Yet . . . the coup de grâce is taking a long time coming.  In the olden days, the military would have already moved in.  Today, the Brazilian military are defined more by their nationalism (a danger to the neoliberal onslaught) than by their right-wing faith, and, anyway, the Soviet Union is no more.  Under neoliberalism, coups d’état must follow legal niceties, as was shown in Honduras in 2009 and in Paraguay in 2012.

Brazil is likely to join their company, but not just now.  Large sections of capital want to restore the hegemony of neoliberalism; those who once supported the PT’s national development strategy have fallen into line; the media is howling so loudly it has become impossible to think clearly; and most of the upper middle class have descended into a fascist hatred for the PT, the left, the poor, and the blacks.  Their disorderly hatred has become so intense, however, that even PSDB politicians are booed in anti-government demonstrations.  And, despite the relentless attack, the left remains reasonably strong, as was demonstrated on 18th March.  The right and the elite are powerful and ruthless — but they are also afraid of the consequences of their own daring.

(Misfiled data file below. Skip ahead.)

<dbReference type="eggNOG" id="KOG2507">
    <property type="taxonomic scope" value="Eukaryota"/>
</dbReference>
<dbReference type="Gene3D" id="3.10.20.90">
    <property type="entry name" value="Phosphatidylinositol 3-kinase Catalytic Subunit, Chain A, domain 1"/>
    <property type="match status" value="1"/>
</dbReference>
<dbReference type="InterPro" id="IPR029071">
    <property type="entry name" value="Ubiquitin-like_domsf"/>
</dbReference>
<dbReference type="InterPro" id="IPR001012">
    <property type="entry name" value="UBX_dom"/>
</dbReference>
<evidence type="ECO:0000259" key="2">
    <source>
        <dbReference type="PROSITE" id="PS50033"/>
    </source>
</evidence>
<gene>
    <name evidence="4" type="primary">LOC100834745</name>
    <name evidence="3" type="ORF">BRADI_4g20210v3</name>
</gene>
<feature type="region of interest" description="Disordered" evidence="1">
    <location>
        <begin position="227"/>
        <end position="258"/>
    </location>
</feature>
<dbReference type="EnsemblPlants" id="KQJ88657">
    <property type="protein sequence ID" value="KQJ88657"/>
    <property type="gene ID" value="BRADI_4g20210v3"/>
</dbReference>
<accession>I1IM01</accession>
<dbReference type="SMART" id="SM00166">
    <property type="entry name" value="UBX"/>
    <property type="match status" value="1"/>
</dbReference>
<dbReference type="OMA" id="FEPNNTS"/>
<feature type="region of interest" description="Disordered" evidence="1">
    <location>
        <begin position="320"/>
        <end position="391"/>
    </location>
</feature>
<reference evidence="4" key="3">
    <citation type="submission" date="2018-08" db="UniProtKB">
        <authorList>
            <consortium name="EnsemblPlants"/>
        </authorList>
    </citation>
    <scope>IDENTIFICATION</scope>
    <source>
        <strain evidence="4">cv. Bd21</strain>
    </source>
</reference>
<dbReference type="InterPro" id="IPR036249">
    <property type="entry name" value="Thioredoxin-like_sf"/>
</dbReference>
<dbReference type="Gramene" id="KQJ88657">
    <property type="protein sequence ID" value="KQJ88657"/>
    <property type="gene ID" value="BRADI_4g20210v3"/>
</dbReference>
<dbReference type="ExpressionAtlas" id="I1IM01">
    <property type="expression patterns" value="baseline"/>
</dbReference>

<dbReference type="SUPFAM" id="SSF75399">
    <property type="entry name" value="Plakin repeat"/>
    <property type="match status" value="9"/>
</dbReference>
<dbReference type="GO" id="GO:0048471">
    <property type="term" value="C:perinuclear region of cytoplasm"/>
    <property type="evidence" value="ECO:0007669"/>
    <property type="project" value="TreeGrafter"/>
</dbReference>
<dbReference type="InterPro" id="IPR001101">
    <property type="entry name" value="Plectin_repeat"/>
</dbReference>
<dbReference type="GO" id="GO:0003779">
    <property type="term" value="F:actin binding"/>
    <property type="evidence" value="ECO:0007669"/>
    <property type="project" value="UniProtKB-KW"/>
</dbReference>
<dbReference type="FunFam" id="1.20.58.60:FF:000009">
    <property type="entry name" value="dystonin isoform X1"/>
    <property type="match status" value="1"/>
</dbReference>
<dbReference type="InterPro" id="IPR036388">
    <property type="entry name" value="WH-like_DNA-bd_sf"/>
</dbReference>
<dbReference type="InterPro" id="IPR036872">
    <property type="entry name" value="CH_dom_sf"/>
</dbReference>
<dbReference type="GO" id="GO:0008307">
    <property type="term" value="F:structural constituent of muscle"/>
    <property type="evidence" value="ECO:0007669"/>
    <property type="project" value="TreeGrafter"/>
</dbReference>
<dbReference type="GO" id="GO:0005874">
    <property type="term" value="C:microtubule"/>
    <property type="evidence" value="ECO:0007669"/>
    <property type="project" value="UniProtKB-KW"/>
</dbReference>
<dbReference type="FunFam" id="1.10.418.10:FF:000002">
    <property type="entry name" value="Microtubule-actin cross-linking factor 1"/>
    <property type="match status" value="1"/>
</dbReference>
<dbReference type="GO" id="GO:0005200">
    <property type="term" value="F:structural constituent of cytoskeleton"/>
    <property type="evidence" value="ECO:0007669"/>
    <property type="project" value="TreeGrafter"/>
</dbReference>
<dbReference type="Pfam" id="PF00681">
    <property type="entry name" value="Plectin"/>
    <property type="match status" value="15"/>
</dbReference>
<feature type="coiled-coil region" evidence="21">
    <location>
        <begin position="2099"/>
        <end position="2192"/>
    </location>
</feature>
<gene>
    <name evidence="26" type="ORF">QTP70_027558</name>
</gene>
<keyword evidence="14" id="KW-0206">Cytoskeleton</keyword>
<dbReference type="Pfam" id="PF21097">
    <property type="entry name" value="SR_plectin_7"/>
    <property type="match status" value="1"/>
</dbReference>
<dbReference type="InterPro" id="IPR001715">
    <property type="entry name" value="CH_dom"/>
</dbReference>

There is no simple resolution to the political, economic, and social crises in Brazil.  Dilma Rousseff has lost political support and the confidence of capital, and she is likely to be removed from office in the coming days.  However, attempts to imprison Lula could have unpredictable implications, and even if Dilma and Lula are struck off the political map, a renewed neoliberal hegemony cannot automatically restore political stability or economic growth, or secure the upper middle class the social prominence that they crave.  Despite strong media support for the impending coup, the PT, other left parties, and many radical social movements remain strong.  Further escalation is inevitable.  Watch this space.

Alfredo Saad-Filho, Department of Development Studies, SOAS University of London